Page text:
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Full Version: 'I thought it was the end of the world': Enormous glowing ball over northern Siberia
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This just strange, but perhaps a natural phenomena of the 'Northern Lights', since it took place while that event was quite active? Who knows. Some views are kinda reminiscent of the 'Norway Lights' of a few years ago.

Curious...


Quote:Link to Original Article


'I thought it was the end of the world': Enormous glowing ball over northern Siberia sparks UFO fears, while others suggest that Putin is behind it
  • The enormous glowing ball of light illuminated parts of northern Siberia last night  
  • While the source of the light remains unclear, Russian media has suggested two possible causes
  • Firstly, it may just be that a vivid display of the Northern Lights - or Aurora Borealis - was underway
  • Or it may the trace of the Topol rocket which was launched by the Russian military around the time 
By Will Stewart and Shivali Best For Mailonline [/url]
Published: 05:37 EDT, 27 October 2017 | Updated: 06:31 EDT, 27 October 2017

[url=http://www.dailymail.co.uk/news/russia/index.html]Russia
has been hit by a wave of reports of a giant UFO in the sky last night with spectacular pictures of an enormous glowing ball illuminating northern Siberia.
Social media erupted with claims of 'aliens arriving' and locals in far flung parts of the country told of 'shivers down their spines'.
While the source of the light remains unclear, some have suggested that it was the the trace of a rocket launched by the Russian military that caused this extraordinary phenomenon in the night sky.
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Russia has been hit by a wave of reports of a giant UFO in the sky last night with spectacular pictures of an enormous glowing ball illuminating northern Siberia
WHAT IS IT?
While the source of the light remains unknown, local experts suggest there were two possible reasons for the eerie spectacle in the Siberian night sky.
The first was that a vivid display of the Northern Lights - or Aurora Borealis - was underway.
This is why photographers were out watching the sky when the suspected UFO appeared.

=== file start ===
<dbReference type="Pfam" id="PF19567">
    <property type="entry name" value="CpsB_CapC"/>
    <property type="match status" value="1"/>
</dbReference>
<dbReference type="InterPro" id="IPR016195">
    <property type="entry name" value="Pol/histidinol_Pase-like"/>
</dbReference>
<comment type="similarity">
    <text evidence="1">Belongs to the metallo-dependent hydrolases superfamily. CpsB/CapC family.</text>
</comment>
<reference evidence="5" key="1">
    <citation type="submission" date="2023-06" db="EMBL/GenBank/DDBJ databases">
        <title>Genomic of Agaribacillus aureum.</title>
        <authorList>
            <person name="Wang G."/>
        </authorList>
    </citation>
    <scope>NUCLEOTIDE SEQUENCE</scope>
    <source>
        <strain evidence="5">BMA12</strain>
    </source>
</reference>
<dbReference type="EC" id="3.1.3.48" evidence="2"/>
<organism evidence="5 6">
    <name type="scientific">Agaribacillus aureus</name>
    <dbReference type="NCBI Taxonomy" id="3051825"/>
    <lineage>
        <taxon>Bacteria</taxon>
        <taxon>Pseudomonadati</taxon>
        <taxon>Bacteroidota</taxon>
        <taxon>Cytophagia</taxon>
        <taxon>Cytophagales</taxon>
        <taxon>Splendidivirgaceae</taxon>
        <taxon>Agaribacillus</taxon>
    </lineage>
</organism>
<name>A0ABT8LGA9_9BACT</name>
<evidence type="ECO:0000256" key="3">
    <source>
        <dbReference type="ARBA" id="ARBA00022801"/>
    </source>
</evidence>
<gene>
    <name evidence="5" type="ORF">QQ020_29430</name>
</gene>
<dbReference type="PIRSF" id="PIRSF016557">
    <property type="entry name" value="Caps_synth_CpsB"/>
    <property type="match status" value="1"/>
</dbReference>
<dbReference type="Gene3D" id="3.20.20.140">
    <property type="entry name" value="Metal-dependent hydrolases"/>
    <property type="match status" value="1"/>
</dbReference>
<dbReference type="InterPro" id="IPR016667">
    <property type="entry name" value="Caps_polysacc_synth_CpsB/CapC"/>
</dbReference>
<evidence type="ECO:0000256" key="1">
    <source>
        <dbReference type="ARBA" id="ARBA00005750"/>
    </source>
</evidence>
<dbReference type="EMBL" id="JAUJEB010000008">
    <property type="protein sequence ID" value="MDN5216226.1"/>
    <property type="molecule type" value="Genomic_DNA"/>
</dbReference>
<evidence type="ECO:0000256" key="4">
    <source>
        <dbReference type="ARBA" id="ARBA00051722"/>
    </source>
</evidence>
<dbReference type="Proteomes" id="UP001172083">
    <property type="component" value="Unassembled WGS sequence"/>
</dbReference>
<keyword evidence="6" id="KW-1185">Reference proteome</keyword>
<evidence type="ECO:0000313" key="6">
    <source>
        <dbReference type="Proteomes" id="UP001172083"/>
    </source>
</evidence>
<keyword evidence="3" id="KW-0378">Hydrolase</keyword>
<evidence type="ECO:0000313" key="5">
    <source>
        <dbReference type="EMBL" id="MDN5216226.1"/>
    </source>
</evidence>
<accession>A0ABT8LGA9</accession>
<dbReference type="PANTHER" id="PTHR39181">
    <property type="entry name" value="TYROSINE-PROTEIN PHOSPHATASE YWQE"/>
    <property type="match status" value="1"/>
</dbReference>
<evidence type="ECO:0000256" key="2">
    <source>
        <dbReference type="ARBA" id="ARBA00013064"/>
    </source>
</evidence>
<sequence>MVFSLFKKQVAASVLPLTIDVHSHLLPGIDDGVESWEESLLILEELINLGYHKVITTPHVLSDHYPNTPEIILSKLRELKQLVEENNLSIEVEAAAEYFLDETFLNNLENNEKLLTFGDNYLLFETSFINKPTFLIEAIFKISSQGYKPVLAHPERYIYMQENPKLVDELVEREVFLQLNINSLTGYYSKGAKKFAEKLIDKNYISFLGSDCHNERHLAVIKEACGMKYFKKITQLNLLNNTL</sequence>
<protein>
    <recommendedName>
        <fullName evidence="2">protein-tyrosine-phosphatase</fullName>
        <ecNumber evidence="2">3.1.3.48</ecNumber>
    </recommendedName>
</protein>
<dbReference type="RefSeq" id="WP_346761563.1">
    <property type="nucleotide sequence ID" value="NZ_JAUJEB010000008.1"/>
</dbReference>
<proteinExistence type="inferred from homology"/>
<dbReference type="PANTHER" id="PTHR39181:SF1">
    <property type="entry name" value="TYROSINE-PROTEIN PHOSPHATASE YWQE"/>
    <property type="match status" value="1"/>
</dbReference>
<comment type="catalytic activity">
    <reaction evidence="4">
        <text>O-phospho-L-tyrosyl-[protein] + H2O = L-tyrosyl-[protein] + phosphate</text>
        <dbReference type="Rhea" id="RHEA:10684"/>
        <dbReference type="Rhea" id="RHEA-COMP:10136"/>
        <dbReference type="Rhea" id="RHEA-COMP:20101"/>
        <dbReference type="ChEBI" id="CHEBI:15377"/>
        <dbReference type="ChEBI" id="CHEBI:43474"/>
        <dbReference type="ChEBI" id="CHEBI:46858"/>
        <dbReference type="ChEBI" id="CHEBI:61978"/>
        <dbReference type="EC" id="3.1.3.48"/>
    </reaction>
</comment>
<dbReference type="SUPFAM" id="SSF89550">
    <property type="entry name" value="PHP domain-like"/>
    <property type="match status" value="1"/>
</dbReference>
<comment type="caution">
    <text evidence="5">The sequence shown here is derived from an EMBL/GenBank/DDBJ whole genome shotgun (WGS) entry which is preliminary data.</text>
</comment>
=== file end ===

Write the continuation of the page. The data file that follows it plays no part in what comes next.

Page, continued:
But the second is that Russian strongman Vladimir Putin had chosen this moment to frighten the West with grandiose military exercises by his strategic nuclear forces.
Missile tests were underway from submarines and aircraft last night, and the exercises included the launch of a super-powerful Topol rocket from Plesetsk cosmodrome, 550 miles north of Moscow. 

Vasily Zubkov posted: 'I went out to smoke a cigarette and thought it was the end of the world.' 
The extraordinary scenes were captured by leading Siberian photographer Sergey Anisimov in the town of Salekhard which straddles the Arctic Circle.
'I was taken aback for a few minutes, not understanding what was happening,' he said.
'The glowing ball rose from behind the trees and moved in my direction.
'My first thought was about the most powerful searchlight, but the speed of changing everything around changed the idea of what was happening.
'The ball began to turn into an arc and gradually dissipated.'
After the multi-coloured light show was over he went home to find local children as young as five in the yard babbling about 'aliens' and 'the portal to another dimension', he said.
Some 520 miles further east, another photographer Alexey Yakovlev admitted to feeling scared as he witnessed the UFO spectacle at Strezhevoi, in the north of Tomsk region, reported The Siberian Times. 
'At first I thought - it is such a radiance of such an unusual form, round in shape.
 

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The extraordinary scenes were captured by leading Siberian photographer Sergey Anisimov in the town of Salekhard which straddles the Arctic Circle
'But gradually the ball began to expand, it became clear that this is not some radiance and it became scary.
'It's good that I was not alone....a group of people cannot hallucinate.'
On social media, Anastasia Boldyreva posted simply: 'Aliens arrived.'
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Social media erupted with claims of 'aliens arriving' and locals in far flung parts of the country told of 'shivers down their spines'
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While the source of the light remains unknown, local experts suggest there were two possible reasons for the eerie spectacle in the Siberian night sky
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The lights could be seen in northern Siberia, and one photographer captured stunning images of the sight from the town of Salekhard which straddles the Arctic Circle
The were many similar messages.
Nurgazy Taabaldiev claimed: 'It's a gap in the space-time continuum.'
While the source of the light remains unknown, local experts suggest there were two possible reasons for the eerie spectacle in the Siberian night sky.
HOW COULD A MISSILE TEST CREATE THE LIGHT?
Missile tests were underway from submarines and aircraft last night, and the exercises included the launch of a super-powerful Topol rocket from Plesetsk cosmodrome, 550 miles north of Moscow. 
It was the the trace of this rocket - capable of carrying nuclear missiles - that caused this extraordinary phenomenon in the night sky, say the Russian media. 
A similar light was seen in the skies over Norway in December 2009, which was caused by a failed missile launch. 
Speaking to Barents Observer at the time, Dr Truls Lynne Hansen, a researcher at the Tromso Geophysical Observatory, said: 'The missile has probably come out of control and exploded.